Getting a job is a stressful process: once you’ve impressed the potential employer with your resume and cover letter, you must prove your worth at a job interview. This stage is intimidating because you do not know what to expect from the interviewer. Luckily, we have a list of useful tips to help you win the competition and get your dream job.
- Carefully read the vacancy description with a particular focus on the responsibilities you will have to perform. This will help you understand what skills and experience the hiring manager expects you to possess.
- It is a good idea to know beforehand how many people will interview you. Use LinkedIn, Google search, and Facebook to learn their names and positions.
- Don’t skip your lunch, but do not overeat. Excitement and hunger will give you a rumbling stomach. Also, avoid unpleasant smells, like that of garlic or cigarettes.
- Don’t be late! It’s better to come ten minutes earlier to get used to the surroundings and concentrate on what you are going to say.
- Mind your clothes. The best option would be to find out what the company dress code is. If not, choose something formal.
- Trivial as it may seem, your handshake can speak volumes about your personality. Weak handshake creates an impression of a weak person. So, try to make your handshake strong and not too long.
- Be relaxed, but sit straight. Don’t show your excitement. Beware of appearing indifferent and arrogant, though.
- Keep the eye contact. Remember to look at all people in the room.
At the Interview
- Do not hurry with answers. If you need time to mull over the question or simply do not understand it, ask them to repeat or say you need some time to think. It’s always better to show people you think before speaking than regret half-hearted answers later.
- Your self-presentation should not be a mere repetition of your cover letter. The interview is an excellent opportunity to create a positive impression by mentioning the details, which could not be explained on paper. Include additional information.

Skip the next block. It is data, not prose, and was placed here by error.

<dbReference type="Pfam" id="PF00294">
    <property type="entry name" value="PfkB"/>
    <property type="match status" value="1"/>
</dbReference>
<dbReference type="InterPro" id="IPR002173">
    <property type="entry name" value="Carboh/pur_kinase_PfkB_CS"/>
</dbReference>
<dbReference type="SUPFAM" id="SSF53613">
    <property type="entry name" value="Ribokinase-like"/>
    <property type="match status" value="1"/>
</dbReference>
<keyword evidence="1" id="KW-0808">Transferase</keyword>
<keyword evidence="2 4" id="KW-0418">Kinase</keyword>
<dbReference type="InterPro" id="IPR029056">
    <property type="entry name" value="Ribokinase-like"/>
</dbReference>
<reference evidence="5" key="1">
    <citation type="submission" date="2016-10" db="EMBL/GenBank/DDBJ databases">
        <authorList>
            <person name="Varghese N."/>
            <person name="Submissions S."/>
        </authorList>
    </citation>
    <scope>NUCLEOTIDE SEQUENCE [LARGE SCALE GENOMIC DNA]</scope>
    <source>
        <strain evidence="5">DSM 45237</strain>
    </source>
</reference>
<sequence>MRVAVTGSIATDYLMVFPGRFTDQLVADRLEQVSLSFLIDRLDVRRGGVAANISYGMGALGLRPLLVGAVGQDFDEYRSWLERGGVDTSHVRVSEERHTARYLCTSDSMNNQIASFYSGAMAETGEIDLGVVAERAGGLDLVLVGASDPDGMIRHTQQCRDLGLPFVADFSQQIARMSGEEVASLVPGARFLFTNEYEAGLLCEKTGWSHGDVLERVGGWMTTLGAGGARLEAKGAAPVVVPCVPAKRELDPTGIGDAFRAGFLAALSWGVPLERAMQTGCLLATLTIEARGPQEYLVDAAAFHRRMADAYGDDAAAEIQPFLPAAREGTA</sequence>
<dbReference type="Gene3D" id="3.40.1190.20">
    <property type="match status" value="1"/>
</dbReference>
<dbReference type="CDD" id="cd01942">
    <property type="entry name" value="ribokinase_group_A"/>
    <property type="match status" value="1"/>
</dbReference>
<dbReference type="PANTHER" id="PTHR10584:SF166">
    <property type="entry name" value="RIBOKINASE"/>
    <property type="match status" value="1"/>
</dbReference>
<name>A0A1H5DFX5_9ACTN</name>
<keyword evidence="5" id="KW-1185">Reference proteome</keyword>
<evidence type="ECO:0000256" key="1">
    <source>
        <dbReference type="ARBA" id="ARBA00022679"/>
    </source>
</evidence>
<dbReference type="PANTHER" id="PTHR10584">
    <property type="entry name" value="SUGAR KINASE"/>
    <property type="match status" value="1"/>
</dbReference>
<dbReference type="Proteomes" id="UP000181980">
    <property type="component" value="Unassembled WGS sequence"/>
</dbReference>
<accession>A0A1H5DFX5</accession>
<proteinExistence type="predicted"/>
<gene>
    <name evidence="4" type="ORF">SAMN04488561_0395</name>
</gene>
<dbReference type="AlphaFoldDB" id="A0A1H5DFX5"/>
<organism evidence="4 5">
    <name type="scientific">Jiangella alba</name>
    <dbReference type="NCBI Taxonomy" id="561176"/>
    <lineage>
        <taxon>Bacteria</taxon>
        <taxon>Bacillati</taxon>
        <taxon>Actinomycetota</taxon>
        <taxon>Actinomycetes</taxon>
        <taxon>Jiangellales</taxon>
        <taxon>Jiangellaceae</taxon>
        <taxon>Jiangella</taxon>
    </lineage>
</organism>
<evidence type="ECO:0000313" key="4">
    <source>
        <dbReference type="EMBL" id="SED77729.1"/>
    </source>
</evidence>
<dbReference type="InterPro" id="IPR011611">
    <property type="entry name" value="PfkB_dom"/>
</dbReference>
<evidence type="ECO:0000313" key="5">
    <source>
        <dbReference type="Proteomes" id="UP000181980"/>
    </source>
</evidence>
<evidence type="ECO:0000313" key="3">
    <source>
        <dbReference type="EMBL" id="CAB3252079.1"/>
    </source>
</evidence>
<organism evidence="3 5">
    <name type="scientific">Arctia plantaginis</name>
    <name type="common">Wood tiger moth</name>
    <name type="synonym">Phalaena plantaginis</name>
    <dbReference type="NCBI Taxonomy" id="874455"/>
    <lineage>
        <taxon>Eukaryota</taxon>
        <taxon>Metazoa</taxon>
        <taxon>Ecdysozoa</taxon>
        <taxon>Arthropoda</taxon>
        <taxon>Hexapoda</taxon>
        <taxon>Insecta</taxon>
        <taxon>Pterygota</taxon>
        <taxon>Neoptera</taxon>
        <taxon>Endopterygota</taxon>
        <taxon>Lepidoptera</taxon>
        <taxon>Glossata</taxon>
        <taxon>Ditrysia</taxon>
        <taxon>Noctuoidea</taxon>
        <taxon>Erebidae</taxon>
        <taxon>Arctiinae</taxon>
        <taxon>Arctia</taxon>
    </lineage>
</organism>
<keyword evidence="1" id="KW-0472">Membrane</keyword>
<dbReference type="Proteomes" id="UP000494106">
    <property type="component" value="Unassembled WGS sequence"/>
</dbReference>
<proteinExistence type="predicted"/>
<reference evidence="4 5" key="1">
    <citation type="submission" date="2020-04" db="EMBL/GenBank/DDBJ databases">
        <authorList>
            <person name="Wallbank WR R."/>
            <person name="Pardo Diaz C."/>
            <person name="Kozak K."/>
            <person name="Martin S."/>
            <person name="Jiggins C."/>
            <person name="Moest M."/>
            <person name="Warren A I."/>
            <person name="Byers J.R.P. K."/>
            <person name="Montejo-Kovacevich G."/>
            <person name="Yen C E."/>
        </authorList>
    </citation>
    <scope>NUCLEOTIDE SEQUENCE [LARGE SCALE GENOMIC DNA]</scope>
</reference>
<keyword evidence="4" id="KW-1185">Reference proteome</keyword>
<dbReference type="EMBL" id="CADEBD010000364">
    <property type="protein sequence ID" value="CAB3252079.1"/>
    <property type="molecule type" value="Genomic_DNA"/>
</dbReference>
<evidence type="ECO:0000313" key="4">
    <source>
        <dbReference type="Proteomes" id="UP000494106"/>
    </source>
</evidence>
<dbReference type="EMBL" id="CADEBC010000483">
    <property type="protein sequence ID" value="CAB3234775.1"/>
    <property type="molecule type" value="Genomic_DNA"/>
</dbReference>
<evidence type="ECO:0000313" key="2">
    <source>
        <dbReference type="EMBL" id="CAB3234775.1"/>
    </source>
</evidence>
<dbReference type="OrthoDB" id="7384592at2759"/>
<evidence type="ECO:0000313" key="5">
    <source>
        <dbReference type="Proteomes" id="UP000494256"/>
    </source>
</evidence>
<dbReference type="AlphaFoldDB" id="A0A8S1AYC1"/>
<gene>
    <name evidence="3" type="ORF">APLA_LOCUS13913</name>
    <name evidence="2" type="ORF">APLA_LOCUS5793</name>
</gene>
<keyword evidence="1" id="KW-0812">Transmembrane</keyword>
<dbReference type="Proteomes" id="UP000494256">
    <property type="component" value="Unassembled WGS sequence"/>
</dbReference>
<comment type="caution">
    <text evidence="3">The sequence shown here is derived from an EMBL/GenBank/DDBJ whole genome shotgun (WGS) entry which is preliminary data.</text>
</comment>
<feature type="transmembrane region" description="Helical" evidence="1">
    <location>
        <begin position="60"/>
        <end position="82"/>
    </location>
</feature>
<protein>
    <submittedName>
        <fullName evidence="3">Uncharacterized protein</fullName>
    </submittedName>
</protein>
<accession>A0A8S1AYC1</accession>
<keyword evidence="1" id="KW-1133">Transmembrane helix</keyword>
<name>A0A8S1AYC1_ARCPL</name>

- Be pro-active. This means asking questions about the position you are willing to occupy. Good questions will show your preparation and full understanding of what is expected from you.
- After asking a question, listen to the answer.
Avoid Asking These Questions:
- Ill-timed questions, like “When will my trial be over?” This is not important now.
- Do not start with the question about your salary. If you don’t want to give the impression of a person who only needs money from the position, this question can wait until the final interview or the day, when you will be discussing working conditions.
- Things like, “How many employees do you have?” or “Do you have a department that specializes in…” is something you can learn from the company’s website.
To Make the Interview Go Easier
- Try to look professional.
- Stay friendly, but demonstrate your own point of view.
- Keep track of all “I” you use and try to make them “We” instead.
- When negotiating your salary, focus on the common interests and goals.
- Be prepared to unexpected questions. Try to stay calm when something goes different from the scenario.
- Whatever happens, maintain the positive tone and don’t get irritated.
- Focusing on money entirely means ignoring such aspects as working conditions, career prospects, and other perks and benefits, which are crucial.
- Be open-minded and ask questions.